Code Word

I recently spent two months of my life potty training a small animal. I use the word “spent” in its most literal sense: I did nothing but eat, sleep and potty train for nearly 60 days.

Potty training my small animal was more of a potty coaxing, really. The routine went something like this: I would say the code word for peeing or pooping (“Do It” and “Go Poop” respectively) over and over again until he responded with the appropriate bodily function. Once he was finished I would praise him gushingly, as if he had just performed nuclear fission.

“Do It” proved to be the easier of commands to follow. My small animal was soon “Doing It” at every opportunity. He was happy to “Do It,” often looking at me with an expression that said, “I really love to Do It.”

But the “Going Poop” part of the process continues to be an unpredictable nightmare, one with ramifications I understood only last night when trying to coax him into “Going Poop” while the dinner I had just made was getting cold upstairs.

“Going Poop,” it turns out, really isn�t the best code word for going poop, especially when you�re hungry, in a hurry, and clueless as to how to get your small animal to actually go poop.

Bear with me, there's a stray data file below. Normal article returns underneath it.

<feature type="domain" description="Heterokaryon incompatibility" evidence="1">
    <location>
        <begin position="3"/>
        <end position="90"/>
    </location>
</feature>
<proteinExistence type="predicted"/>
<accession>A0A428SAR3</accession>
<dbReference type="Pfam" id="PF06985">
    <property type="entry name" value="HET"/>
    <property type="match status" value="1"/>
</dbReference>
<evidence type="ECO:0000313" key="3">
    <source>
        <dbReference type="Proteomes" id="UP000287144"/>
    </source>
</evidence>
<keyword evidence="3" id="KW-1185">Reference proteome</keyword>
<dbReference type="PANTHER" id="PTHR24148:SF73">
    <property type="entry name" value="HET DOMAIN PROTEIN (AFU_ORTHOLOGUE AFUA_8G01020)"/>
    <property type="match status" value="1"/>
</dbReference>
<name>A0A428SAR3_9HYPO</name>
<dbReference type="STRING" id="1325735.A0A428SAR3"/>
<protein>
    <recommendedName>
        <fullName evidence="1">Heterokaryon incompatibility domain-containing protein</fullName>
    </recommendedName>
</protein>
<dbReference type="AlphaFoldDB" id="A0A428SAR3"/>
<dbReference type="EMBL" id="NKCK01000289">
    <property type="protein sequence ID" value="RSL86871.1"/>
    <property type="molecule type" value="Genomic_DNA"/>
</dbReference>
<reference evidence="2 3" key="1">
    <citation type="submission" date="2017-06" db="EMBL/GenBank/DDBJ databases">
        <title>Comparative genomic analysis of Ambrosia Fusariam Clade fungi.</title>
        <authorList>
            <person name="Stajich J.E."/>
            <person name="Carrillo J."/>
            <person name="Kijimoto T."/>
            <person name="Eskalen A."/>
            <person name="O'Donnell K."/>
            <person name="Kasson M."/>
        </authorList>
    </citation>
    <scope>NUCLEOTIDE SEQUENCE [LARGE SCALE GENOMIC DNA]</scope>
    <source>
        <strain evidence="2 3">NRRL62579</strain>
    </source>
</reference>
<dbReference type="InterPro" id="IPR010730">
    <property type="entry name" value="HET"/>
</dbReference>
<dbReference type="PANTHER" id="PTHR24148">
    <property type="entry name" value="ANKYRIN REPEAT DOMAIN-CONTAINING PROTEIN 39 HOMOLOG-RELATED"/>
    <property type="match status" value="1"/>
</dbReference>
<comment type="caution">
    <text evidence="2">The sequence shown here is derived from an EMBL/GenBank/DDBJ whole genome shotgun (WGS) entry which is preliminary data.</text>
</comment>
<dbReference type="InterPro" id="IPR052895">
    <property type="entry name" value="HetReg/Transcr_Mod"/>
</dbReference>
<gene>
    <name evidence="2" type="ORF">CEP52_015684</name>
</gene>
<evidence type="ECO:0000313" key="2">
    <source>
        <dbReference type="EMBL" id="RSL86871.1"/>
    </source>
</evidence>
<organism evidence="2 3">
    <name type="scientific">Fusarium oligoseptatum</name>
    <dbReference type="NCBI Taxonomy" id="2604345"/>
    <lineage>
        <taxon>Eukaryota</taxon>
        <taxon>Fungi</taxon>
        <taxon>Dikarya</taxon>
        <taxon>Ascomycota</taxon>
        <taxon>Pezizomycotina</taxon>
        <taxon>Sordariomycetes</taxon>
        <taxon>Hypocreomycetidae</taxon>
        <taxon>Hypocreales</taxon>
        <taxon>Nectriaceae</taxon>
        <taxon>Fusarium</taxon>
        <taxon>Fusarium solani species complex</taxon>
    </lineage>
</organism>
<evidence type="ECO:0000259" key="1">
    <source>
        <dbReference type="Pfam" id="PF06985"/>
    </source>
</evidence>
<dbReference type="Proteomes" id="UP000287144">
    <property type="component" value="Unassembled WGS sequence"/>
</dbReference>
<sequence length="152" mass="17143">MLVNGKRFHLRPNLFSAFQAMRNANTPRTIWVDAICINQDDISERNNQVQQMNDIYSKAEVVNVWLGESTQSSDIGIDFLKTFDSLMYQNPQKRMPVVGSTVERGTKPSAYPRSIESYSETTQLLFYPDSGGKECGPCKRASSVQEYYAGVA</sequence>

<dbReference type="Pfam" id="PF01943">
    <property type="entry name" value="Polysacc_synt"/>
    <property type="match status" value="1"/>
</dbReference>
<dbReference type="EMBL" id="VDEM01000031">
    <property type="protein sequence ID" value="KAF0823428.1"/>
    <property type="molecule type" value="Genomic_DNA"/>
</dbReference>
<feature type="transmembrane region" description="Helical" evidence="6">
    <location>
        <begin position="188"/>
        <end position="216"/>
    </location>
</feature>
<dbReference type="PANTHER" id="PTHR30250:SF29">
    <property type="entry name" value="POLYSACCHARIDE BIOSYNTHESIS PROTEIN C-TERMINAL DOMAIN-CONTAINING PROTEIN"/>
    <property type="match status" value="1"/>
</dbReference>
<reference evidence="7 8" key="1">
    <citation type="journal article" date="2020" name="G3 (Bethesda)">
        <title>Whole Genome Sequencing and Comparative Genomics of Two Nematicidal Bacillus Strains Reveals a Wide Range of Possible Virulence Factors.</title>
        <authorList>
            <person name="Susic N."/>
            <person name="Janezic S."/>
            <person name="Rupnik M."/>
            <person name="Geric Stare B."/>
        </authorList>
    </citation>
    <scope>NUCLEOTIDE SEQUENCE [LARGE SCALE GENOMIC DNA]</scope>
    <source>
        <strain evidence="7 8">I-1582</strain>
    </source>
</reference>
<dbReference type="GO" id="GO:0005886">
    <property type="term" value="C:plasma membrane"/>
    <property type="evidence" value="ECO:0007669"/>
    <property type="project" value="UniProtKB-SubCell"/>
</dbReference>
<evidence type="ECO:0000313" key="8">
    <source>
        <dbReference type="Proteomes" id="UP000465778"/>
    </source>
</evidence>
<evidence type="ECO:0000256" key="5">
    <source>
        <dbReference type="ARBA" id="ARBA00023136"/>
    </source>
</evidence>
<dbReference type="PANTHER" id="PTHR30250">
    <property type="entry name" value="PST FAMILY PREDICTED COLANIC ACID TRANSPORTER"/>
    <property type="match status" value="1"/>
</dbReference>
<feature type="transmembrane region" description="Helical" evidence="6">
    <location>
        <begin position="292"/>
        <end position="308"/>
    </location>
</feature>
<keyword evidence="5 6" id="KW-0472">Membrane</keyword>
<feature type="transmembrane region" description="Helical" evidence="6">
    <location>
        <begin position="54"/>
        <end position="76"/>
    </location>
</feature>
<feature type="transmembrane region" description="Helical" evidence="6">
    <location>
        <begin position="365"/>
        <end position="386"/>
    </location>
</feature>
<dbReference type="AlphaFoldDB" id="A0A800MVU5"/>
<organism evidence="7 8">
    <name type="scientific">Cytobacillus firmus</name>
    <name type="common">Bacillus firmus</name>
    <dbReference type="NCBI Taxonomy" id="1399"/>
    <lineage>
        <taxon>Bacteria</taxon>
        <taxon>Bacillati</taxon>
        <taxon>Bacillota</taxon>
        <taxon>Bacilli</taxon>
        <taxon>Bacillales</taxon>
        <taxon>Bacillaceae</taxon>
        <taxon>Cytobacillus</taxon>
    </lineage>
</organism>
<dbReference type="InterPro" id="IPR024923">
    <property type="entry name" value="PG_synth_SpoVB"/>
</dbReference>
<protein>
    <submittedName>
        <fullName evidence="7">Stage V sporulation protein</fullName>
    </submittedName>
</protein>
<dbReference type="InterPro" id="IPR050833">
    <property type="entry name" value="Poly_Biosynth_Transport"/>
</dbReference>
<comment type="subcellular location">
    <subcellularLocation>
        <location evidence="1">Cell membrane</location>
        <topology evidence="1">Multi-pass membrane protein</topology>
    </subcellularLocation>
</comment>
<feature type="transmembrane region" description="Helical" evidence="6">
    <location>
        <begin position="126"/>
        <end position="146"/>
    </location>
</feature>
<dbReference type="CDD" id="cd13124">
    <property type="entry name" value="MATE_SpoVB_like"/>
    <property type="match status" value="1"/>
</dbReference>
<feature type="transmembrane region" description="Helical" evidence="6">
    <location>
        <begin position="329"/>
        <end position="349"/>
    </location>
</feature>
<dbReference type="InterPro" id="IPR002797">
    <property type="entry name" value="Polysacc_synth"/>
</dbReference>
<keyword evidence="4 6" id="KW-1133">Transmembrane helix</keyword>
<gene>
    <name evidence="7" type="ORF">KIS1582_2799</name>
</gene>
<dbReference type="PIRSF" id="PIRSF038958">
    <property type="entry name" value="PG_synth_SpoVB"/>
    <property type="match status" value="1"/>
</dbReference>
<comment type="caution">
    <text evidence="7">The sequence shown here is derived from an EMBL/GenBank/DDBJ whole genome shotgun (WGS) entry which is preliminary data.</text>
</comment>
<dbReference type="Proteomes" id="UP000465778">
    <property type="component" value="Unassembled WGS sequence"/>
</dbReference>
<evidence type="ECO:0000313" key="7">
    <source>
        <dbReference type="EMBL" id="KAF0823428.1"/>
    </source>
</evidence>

Both my husband and I were dragging our small animal in circles, screaming, “Go Poop!” in turns, looking at each other and pleading, “Why won�t he Go Poop?”

“Go Poop!” I yelled. “Go Poop! Go Poop! Go Poop!”

Then my husband took his turn, “Go Poop! Puppy! Go Poop!”

Eventually a hint of recognition flashed across the animal�s face, like, “I think they want me to Go Poop.” And both my husband and I looked back at him, like, “Duh.”

Just as he was crouching down into the appropriate catcher�s position, just when I thought we might enjoy at least a warm dinner, the toothy blonde kid from next door hopped out of his car and gleefully interrupted, “Chuck!”

You�ve never seen a faucet turn off so fast.

I really can�t take responsibility for what happened next, the witch-like screeching and crazy arm-waving and the hopping hopping hopping frustration, but I somehow found myself berating the neighbor kid: “Can�t you see he has to Go Poop!? Let him Go Poop!”

He didn�t go poop. Next time I�m going to try, “Don�t Go Poop.”